Disability's Challenge to Theology

  • Genes, Eugenics, and the Metaphysics of Modern Medicine

  • by Devan Stahl

  • 328 pages, 6.00 x 9.00

  • Hardcover | 9780268202972 | August 2022

  • eBook (Web PDF) | 9780268202996 | August 2022

  • eBook (EPUB) | 9780268202965 | August 2022


This book uses insights from disability studies to understand in a deeper way the ethical implications that genetic technologies pose for Christian thought.

Theologians have been debating genetic engineering for decades, but what has been missing from many theological debates is a deep concern for persons with genetic disabilities. In this ambitious and stimulating book, Devan Stahl argues that engagement with metaphysics and a theology of nature is crucial for Christians to evaluate both genetic science and the moral use of genetic technologies, such as human genetic engineering, gene therapy, genetic screenings, preimplantation genetic diagnosis, and gene editing. Using theological notions of creation ex nihilo and natural law alongside insights from disability studies, the book seeks to recast the debate concerning genetic well-being. Following the work of Stanley Hauerwas, Stahl proposes the church as the locus for reimagining disability in a way that will significantly influence the debates concerning genetic therapies.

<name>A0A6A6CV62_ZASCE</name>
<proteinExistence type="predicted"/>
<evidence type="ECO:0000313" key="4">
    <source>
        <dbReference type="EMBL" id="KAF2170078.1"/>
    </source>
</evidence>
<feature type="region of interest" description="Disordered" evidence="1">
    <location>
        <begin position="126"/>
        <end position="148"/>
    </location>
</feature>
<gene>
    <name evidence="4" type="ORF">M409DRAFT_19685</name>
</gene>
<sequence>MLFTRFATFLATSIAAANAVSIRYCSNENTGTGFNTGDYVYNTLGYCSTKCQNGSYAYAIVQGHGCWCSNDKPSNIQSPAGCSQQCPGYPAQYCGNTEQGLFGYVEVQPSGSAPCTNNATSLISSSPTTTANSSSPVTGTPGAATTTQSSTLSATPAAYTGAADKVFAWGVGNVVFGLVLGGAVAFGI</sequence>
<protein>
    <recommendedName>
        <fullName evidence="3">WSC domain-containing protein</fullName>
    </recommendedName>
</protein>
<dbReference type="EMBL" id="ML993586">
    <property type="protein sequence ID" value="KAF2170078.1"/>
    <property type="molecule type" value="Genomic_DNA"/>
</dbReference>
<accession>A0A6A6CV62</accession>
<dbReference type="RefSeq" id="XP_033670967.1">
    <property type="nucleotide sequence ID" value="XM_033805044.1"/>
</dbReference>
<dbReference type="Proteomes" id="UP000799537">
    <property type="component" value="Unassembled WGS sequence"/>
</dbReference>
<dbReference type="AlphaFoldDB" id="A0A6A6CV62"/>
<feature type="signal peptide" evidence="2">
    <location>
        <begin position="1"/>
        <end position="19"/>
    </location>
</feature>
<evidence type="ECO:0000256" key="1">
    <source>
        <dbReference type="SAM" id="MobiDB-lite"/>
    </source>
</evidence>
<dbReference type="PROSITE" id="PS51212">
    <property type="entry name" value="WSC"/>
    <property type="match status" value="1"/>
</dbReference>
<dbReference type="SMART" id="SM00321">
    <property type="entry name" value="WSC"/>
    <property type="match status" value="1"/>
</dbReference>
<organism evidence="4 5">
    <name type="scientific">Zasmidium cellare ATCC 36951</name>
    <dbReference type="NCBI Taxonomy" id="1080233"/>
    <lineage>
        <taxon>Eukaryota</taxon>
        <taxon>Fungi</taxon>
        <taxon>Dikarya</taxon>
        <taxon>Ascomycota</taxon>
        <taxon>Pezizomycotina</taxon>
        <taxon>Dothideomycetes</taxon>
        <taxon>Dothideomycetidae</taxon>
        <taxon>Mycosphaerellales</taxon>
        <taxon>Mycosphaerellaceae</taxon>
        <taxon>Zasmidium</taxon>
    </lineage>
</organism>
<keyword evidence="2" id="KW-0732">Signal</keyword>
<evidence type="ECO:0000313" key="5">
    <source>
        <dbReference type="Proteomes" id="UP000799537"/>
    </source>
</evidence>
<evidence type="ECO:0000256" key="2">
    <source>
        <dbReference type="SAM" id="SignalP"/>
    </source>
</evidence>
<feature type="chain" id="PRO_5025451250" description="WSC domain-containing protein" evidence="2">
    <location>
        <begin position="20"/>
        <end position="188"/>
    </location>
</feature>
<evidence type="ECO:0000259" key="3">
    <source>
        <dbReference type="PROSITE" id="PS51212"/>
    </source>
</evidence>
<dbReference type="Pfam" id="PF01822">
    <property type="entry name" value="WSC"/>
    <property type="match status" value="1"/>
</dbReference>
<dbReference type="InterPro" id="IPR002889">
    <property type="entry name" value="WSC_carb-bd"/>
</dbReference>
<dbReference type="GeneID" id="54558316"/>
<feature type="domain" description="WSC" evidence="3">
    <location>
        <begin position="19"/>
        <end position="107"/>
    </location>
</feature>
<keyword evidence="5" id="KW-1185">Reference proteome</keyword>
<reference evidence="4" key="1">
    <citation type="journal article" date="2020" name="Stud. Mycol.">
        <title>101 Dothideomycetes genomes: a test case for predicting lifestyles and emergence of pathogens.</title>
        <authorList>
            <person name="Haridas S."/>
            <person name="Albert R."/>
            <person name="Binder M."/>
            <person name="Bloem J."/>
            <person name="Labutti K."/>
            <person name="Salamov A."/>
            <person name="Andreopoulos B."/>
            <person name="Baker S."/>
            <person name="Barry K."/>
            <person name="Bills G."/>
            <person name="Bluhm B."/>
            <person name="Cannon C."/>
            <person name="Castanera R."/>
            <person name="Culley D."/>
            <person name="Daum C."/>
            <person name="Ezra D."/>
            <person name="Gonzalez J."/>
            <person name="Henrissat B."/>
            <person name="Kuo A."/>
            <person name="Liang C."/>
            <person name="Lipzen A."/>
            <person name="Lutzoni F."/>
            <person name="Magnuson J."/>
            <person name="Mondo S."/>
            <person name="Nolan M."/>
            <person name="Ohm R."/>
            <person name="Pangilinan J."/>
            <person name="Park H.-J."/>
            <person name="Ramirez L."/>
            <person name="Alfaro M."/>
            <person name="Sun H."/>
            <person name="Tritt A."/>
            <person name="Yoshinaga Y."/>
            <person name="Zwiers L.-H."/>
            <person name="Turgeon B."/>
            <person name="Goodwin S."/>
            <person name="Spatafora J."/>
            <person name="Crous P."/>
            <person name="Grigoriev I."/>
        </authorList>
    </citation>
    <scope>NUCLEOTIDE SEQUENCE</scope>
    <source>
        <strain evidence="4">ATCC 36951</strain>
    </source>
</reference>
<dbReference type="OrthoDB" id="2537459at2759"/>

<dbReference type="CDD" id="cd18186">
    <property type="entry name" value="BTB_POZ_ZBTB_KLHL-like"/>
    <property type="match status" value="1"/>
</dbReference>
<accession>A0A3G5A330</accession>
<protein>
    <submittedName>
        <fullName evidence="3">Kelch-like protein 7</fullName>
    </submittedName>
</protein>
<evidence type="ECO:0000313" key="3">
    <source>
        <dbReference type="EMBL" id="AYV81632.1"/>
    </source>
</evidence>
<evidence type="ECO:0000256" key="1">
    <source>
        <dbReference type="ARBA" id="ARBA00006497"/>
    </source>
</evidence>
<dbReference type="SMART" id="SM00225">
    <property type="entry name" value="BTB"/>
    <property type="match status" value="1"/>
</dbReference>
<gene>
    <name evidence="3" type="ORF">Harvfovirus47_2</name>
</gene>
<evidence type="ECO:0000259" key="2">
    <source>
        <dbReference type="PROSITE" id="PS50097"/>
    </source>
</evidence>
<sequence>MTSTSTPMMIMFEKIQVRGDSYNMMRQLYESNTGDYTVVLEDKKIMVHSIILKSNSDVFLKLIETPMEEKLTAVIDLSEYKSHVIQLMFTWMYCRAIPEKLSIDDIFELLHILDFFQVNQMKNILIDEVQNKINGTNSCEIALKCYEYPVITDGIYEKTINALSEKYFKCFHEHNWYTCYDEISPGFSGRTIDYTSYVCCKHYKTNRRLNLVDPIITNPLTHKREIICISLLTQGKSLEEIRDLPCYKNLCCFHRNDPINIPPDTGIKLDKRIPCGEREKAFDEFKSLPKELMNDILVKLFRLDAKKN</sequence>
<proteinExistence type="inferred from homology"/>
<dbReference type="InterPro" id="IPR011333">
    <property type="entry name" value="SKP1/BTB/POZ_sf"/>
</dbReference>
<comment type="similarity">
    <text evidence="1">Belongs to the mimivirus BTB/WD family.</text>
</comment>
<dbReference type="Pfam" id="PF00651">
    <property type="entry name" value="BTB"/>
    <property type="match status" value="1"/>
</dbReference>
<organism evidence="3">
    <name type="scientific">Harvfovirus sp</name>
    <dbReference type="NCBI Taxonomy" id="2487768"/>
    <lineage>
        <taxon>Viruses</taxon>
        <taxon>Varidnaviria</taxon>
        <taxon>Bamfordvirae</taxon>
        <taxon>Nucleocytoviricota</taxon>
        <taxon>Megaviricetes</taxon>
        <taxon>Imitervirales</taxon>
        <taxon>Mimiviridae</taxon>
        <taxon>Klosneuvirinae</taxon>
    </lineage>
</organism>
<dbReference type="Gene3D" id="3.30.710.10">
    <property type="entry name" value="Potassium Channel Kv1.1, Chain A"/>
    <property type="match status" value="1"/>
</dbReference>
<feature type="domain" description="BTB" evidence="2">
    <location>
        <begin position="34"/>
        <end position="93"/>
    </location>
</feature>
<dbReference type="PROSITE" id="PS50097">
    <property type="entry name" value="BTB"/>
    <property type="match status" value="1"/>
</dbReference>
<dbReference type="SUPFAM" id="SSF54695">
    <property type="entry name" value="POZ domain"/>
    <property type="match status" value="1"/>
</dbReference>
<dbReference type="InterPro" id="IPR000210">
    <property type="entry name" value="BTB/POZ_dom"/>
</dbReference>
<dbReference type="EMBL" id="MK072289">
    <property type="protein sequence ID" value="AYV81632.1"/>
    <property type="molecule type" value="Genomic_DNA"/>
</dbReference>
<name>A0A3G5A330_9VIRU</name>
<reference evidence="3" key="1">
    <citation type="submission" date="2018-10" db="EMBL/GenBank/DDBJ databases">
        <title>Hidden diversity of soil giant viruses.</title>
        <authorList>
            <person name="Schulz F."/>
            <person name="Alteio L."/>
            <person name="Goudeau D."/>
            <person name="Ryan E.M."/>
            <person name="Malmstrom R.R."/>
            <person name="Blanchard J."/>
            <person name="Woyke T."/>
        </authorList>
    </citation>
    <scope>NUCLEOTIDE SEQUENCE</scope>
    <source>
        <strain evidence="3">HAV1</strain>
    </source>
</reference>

Stahl’s project in “genethics” proceeds with an acute awareness of her own liberal Protestant tradition’s early embrace of the eugenics movement in the name of scientific and medical advancement, and it constructively engages the Catholic tradition’s metaphysical approach to questions in bioethics to surpass limitations to Protestant thinking on natural law. Christianity has all too frequently been complicit in excluding, degrading, and marginalizing people with disabilities, but the new Christian metaphysics developed here by way of disability perspectives provides normative, theological guidance on the use of genetic technologies today. As Stahl shows in her study, only by heeding the voices of people with disabilities can Christians remain faithful to the call to find Christ in “the least of these” and from there draw close to God. This book will be of interest to scholars in Christian ethics, bioethics, moral theology, and practical theology.